If you think doctors are the only people making a difference to global health, you’re dead wrong.
Daniel Moon looks at the clock on the wall of the operating theatre. His patient, a young girl named Anna, has a kidney tumour that needs to be removed.
Unless he performs the surgery quickly, Anna’s kidney will lose blood flow for too long. He’s under pressure and needs to move fast.
Ten years ago it would have been just Daniel and his instruments, racing the clock.
Today, he has the upper hand: instead of making all the incisions himself, Daniel controls a newly engineered robotic arm that can cut, sew and repair tissue with incredible precision. Using a 3D display, Daniel has Anna sewn up and back to her parents in record time. It’s a medical miracle – just one of many happening globally, thanks to outstanding engineers.
Robotics in surgery
Daniel is a surgeon at Melbourne’s Epworth Hospital, one of the first in Australia to introduce a robotics program in surgery. It’s having a great impact on training, as surgeons and trainees can practise surgery using the robotic arms and 3D-printed body parts.
While they can’t feel the tissue they’re working on, Daniel says a 3D visual is all they need. “I could swear I can feel it. That’s the power of 3D.”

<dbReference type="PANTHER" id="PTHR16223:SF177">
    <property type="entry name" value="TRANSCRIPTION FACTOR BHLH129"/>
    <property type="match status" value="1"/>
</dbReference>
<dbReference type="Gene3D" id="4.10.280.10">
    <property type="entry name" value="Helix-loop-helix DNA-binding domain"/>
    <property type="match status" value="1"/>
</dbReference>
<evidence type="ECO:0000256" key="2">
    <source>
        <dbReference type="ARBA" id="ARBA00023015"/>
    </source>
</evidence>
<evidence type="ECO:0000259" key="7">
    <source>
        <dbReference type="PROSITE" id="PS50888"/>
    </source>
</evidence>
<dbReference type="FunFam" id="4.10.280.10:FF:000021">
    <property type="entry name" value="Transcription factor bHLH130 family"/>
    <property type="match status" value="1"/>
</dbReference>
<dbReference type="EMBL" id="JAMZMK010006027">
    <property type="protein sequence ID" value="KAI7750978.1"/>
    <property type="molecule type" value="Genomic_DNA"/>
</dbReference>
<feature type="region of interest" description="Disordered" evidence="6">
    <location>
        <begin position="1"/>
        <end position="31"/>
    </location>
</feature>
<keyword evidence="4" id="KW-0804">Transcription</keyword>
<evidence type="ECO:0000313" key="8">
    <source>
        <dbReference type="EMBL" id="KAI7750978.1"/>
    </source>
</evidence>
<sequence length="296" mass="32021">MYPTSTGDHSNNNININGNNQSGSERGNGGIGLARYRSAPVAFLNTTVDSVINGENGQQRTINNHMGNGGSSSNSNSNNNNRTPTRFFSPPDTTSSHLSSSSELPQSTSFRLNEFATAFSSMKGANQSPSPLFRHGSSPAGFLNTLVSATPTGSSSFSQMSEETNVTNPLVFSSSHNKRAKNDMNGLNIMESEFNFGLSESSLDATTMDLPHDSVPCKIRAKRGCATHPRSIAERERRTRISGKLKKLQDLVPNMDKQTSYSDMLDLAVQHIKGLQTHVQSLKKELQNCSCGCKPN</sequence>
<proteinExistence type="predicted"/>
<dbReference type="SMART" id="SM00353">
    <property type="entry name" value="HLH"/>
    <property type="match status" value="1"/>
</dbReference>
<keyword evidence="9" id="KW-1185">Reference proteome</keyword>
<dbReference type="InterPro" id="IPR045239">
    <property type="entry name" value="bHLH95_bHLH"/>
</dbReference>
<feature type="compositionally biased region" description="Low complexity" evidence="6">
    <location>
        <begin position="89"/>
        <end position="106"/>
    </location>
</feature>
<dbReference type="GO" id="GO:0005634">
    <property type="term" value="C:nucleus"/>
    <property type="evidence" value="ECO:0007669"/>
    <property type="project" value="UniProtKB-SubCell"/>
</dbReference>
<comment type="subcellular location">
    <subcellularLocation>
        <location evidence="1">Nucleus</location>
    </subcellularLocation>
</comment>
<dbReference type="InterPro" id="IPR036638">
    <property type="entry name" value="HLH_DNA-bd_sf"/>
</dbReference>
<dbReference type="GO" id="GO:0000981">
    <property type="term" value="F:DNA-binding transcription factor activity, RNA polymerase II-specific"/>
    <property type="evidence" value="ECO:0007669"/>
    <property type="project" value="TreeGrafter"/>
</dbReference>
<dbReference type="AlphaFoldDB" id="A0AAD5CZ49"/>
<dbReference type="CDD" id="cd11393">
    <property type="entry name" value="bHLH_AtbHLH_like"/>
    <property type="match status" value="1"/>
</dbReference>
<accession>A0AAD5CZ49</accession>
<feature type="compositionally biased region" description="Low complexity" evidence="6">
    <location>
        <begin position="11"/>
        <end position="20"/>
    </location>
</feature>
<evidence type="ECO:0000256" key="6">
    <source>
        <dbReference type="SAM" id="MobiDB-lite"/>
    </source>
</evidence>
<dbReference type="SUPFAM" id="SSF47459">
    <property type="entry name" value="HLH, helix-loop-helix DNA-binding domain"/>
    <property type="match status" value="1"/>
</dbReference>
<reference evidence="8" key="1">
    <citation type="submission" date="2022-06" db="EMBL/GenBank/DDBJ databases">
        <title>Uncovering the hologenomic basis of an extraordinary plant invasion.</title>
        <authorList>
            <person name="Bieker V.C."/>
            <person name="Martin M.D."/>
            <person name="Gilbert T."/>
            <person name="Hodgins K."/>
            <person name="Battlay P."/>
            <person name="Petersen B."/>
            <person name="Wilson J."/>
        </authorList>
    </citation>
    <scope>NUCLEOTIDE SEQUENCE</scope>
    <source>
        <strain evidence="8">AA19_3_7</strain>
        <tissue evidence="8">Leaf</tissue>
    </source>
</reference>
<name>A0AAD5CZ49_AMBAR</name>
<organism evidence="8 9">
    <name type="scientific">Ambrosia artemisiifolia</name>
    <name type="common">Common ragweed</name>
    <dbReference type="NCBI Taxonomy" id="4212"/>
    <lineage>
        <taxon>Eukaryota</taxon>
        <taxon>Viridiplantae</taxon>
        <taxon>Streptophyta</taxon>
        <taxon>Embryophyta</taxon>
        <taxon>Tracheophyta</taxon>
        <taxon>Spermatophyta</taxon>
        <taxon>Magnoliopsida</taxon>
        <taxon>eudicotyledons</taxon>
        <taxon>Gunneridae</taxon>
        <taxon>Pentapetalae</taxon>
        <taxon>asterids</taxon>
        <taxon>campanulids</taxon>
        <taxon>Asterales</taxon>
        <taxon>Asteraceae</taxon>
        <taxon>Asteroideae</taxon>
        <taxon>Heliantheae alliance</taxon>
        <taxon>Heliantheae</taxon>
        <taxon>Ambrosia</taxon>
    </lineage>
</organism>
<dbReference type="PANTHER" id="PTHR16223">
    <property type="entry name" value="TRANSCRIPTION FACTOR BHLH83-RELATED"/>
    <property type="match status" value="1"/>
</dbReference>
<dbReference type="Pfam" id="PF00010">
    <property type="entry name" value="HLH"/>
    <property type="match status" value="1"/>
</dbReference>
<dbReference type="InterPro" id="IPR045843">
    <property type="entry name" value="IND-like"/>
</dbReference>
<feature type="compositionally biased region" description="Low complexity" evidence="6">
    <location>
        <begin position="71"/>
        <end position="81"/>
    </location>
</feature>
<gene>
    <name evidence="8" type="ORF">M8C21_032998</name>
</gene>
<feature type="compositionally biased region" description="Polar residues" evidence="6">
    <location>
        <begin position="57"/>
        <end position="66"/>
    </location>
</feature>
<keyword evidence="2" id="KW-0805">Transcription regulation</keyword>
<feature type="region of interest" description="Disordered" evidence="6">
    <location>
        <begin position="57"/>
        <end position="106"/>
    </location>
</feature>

It’s one thing to engineer surgical tools, but another to engineer the body.
We’ve already 3D-printed cells, blood vessels, bladders and bone. We can spray on skin, edit genes, filter blood and hear with bionic ears. Engineers are working on developing artificial hearts and kidneys, mind-controlled robotic limbs and eyes for the blind.
Biomedical engineering student
Zara Barger is a second-year biomedical engineering student at the University of Technology Sydney.
She’s been fascinated by the creation of body parts ever since she did her Year 6 project on Dr Victor Chang, who saved countless lives with his artificial heart valve.
“That got me interested in medical machines and prosthetics,” Zara says.
She wants to follow in Dr Chang’s footsteps, but her challenge is to figure out which areas to pursue. “If I want to create prosthetics, I’ll move into mechanical and electrical engineering. If I work on artificial organs, that might involve more chemical and materials engineering.”
– Elise Roberts
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Bachlor of Biomedicine (Bioengineering Systems), University of Melbourne
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Author: Elise Roberts
Elise is a science, tech and business enthusiast, motivated to connect people with research that will propel their success. With over ten years’ experience working at the intersection of technology and communications across a wide range of industries, Elise enjoys jumping on the latest trends in digital media to share new knowledge with the Australian community.